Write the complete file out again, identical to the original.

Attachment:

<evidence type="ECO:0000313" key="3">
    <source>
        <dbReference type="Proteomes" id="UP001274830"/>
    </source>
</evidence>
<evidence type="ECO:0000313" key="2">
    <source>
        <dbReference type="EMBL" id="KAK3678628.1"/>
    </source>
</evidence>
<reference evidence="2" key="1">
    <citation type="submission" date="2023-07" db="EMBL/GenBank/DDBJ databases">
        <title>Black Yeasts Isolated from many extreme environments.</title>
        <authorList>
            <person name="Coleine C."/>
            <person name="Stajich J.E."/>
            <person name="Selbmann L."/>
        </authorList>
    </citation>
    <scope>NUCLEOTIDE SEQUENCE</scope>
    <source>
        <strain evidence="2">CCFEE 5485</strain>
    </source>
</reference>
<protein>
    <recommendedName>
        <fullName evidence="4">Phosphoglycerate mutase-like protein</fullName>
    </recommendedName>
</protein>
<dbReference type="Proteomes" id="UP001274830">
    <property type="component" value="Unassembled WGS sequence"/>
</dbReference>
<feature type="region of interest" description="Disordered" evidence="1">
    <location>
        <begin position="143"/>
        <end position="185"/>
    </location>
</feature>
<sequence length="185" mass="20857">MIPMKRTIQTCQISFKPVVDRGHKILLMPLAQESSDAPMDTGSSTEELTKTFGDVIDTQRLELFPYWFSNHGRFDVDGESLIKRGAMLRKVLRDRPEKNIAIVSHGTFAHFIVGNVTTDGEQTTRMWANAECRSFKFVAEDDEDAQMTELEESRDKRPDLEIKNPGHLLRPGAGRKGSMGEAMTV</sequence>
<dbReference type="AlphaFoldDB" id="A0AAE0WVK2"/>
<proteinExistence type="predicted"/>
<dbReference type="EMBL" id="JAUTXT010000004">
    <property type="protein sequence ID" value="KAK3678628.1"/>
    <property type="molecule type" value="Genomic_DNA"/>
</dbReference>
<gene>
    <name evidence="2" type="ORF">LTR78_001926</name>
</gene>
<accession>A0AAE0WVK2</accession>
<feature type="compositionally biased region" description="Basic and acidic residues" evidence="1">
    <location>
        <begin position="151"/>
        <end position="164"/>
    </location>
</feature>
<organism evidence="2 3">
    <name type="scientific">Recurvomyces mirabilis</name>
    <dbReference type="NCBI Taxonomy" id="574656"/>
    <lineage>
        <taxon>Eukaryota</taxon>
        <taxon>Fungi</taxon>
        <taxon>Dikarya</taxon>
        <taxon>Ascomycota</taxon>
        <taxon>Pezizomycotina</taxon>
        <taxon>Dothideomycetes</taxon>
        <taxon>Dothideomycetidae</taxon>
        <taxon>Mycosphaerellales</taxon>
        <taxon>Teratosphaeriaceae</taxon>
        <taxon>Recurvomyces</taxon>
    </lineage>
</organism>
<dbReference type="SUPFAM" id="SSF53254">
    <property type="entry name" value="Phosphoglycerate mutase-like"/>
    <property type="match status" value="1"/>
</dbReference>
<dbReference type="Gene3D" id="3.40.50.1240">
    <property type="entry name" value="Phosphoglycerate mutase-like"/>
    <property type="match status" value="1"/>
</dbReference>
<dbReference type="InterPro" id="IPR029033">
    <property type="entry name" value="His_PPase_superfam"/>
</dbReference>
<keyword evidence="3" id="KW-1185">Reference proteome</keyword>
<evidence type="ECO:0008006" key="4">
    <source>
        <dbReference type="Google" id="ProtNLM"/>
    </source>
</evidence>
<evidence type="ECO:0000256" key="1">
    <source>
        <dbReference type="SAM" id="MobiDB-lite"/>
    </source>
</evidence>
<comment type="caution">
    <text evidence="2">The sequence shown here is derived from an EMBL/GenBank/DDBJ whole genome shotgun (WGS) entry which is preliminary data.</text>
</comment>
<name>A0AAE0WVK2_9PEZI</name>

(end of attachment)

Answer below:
<evidence type="ECO:0000313" key="3">
    <source>
        <dbReference type="Proteomes" id="UP001274830"/>
    </source>
</evidence>
<evidence type="ECO:0000313" key="2">
    <source>
        <dbReference type="EMBL" id="KAK3678628.1"/>
    </source>
</evidence>
<reference evidence="2" key="1">
    <citation type="submission" date="2023-07" db="EMBL/GenBank/DDBJ databases">
        <title>Black Yeasts Isolated from many extreme environments.</title>
        <authorList>
            <person name="Coleine C."/>
            <person name="Stajich J.E."/>
            <person name="Selbmann L."/>
        </authorList>
    </citation>
    <scope>NUCLEOTIDE SEQUENCE</scope>
    <source>
        <strain evidence="2">CCFEE 5485</strain>
    </source>
</reference>
<protein>
    <recommendedName>
        <fullName evidence="4">Phosphoglycerate mutase-like protein</fullName>
    </recommendedName>
</protein>
<dbReference type="Proteomes" id="UP001274830">
    <property type="component" value="Unassembled WGS sequence"/>
</dbReference>
<feature type="region of interest" description="Disordered" evidence="1">
    <location>
        <begin position="143"/>
        <end position="185"/>
    </location>
</feature>
<sequence length="185" mass="20857">MIPMKRTIQTCQISFKPVVDRGHKILLMPLAQESSDAPMDTGSSTEELTKTFGDVIDTQRLELFPYWFSNHGRFDVDGESLIKRGAMLRKVLRDRPEKNIAIVSHGTFAHFIVGNVTTDGEQTTRMWANAECRSFKFVAEDDEDAQMTELEESRDKRPDLEIKNPGHLLRPGAGRKGSMGEAMTV</sequence>
<dbReference type="AlphaFoldDB" id="A0AAE0WVK2"/>
<proteinExistence type="predicted"/>
<dbReference type="EMBL" id="JAUTXT010000004">
    <property type="protein sequence ID" value="KAK3678628.1"/>
    <property type="molecule type" value="Genomic_DNA"/>
</dbReference>
<gene>
    <name evidence="2" type="ORF">LTR78_001926</name>
</gene>
<accession>A0AAE0WVK2</accession>
<feature type="compositionally biased region" description="Basic and acidic residues" evidence="1">
    <location>
        <begin position="151"/>
        <end position="164"/>
    </location>
</feature>
<organism evidence="2 3">
    <name type="scientific">Recurvomyces mirabilis</name>
    <dbReference type="NCBI Taxonomy" id="574656"/>
    <lineage>
        <taxon>Eukaryota</taxon>
        <taxon>Fungi</taxon>
        <taxon>Dikarya</taxon>
        <taxon>Ascomycota</taxon>
        <taxon>Pezizomycotina</taxon>
        <taxon>Dothideomycetes</taxon>
        <taxon>Dothideomycetidae</taxon>
        <taxon>Mycosphaerellales</taxon>
        <taxon>Teratosphaeriaceae</taxon>
        <taxon>Recurvomyces</taxon>
    </lineage>
</organism>
<dbReference type="SUPFAM" id="SSF53254">
    <property type="entry name" value="Phosphoglycerate mutase-like"/>
    <property type="match status" value="1"/>
</dbReference>
<dbReference type="Gene3D" id="3.40.50.1240">
    <property type="entry name" value="Phosphoglycerate mutase-like"/>
    <property type="match status" value="1"/>
</dbReference>
<dbReference type="InterPro" id="IPR029033">
    <property type="entry name" value="His_PPase_superfam"/>
</dbReference>
<keyword evidence="3" id="KW-1185">Reference proteome</keyword>
<evidence type="ECO:0008006" key="4">
    <source>
        <dbReference type="Google" id="ProtNLM"/>
    </source>
</evidence>
<evidence type="ECO:0000256" key="1">
    <source>
        <dbReference type="SAM" id="MobiDB-lite"/>
    </source>
</evidence>
<comment type="caution">
    <text evidence="2">The sequence shown here is derived from an EMBL/GenBank/DDBJ whole genome shotgun (WGS) entry which is preliminary data.</text>
</comment>
<name>A0AAE0WVK2_9PEZI</name>